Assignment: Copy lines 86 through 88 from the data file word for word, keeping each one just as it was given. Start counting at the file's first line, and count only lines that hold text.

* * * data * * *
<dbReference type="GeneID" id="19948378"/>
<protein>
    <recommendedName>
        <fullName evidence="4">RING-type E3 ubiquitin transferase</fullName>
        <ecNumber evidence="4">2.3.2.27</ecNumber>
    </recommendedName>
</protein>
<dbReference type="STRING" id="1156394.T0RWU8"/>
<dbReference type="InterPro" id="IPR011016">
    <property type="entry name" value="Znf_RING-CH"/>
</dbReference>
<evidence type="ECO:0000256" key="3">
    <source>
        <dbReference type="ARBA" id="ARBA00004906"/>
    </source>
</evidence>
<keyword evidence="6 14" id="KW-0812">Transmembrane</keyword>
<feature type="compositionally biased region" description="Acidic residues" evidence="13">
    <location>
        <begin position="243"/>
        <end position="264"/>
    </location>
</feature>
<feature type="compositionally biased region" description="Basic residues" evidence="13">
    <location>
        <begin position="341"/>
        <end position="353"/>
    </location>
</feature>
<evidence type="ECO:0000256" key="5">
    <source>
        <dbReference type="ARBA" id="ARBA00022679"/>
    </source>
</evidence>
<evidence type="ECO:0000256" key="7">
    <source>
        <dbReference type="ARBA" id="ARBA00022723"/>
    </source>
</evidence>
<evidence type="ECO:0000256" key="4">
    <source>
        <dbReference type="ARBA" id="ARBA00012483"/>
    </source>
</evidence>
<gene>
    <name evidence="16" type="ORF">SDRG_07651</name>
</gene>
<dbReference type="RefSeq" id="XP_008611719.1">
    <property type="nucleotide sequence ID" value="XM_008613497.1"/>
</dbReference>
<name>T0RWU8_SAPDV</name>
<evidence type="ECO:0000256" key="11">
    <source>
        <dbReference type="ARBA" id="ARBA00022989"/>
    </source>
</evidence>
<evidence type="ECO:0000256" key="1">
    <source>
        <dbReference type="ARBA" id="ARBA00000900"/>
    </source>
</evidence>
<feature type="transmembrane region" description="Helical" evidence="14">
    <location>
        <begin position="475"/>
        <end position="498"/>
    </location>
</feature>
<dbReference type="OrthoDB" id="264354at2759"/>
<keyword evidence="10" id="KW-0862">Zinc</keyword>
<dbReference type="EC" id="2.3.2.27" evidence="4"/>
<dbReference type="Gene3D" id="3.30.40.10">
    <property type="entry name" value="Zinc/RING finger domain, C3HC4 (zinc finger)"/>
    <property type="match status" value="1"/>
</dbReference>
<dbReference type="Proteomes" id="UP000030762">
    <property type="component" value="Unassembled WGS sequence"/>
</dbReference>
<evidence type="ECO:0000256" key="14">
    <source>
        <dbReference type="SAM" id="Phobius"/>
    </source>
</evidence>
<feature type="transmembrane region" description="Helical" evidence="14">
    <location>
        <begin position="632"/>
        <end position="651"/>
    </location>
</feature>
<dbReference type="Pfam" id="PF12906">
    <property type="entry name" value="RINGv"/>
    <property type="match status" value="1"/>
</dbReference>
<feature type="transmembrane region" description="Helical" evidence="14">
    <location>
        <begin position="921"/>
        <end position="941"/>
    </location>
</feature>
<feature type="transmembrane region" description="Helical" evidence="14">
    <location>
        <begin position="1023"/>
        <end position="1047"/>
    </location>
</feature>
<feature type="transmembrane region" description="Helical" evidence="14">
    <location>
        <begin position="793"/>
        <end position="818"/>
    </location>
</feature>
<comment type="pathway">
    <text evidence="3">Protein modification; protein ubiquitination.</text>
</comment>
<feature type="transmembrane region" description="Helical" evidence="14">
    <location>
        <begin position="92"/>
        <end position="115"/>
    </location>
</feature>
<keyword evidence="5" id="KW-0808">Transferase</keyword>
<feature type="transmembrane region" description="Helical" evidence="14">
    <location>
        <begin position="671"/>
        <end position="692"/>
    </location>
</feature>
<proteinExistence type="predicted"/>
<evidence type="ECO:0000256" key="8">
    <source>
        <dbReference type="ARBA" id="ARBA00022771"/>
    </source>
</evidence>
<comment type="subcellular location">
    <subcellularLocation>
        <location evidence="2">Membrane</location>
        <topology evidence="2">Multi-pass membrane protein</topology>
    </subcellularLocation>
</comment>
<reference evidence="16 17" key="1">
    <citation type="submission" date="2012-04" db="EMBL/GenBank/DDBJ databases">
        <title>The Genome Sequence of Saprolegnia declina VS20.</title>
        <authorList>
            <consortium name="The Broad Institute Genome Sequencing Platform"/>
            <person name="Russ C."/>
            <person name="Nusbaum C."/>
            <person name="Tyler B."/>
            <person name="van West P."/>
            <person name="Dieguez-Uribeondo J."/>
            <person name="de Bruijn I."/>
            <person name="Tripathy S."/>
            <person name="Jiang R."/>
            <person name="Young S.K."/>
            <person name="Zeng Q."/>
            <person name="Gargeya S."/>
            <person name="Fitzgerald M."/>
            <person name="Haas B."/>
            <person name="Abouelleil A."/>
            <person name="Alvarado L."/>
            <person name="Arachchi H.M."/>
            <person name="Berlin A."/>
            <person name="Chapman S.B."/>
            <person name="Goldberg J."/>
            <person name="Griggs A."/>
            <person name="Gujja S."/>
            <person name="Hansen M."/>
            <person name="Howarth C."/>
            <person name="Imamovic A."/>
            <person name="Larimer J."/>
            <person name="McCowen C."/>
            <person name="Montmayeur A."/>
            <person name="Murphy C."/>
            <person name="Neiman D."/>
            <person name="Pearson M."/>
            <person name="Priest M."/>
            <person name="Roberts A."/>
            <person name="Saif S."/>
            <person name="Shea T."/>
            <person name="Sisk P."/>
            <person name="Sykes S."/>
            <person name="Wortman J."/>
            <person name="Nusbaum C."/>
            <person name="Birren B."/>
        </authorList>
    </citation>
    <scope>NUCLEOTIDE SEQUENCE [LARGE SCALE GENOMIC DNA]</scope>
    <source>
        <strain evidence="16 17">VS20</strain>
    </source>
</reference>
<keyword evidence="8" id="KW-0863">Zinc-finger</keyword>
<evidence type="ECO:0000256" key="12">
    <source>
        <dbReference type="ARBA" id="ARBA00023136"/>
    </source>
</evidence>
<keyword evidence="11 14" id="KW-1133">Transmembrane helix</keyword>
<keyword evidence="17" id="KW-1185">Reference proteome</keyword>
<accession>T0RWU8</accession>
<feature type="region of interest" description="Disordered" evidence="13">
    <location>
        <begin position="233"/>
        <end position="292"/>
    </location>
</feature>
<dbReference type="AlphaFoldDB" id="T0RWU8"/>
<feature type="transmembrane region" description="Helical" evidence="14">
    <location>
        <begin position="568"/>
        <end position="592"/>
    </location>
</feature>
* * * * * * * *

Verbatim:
        <end position="651"/>
    </location>
</feature>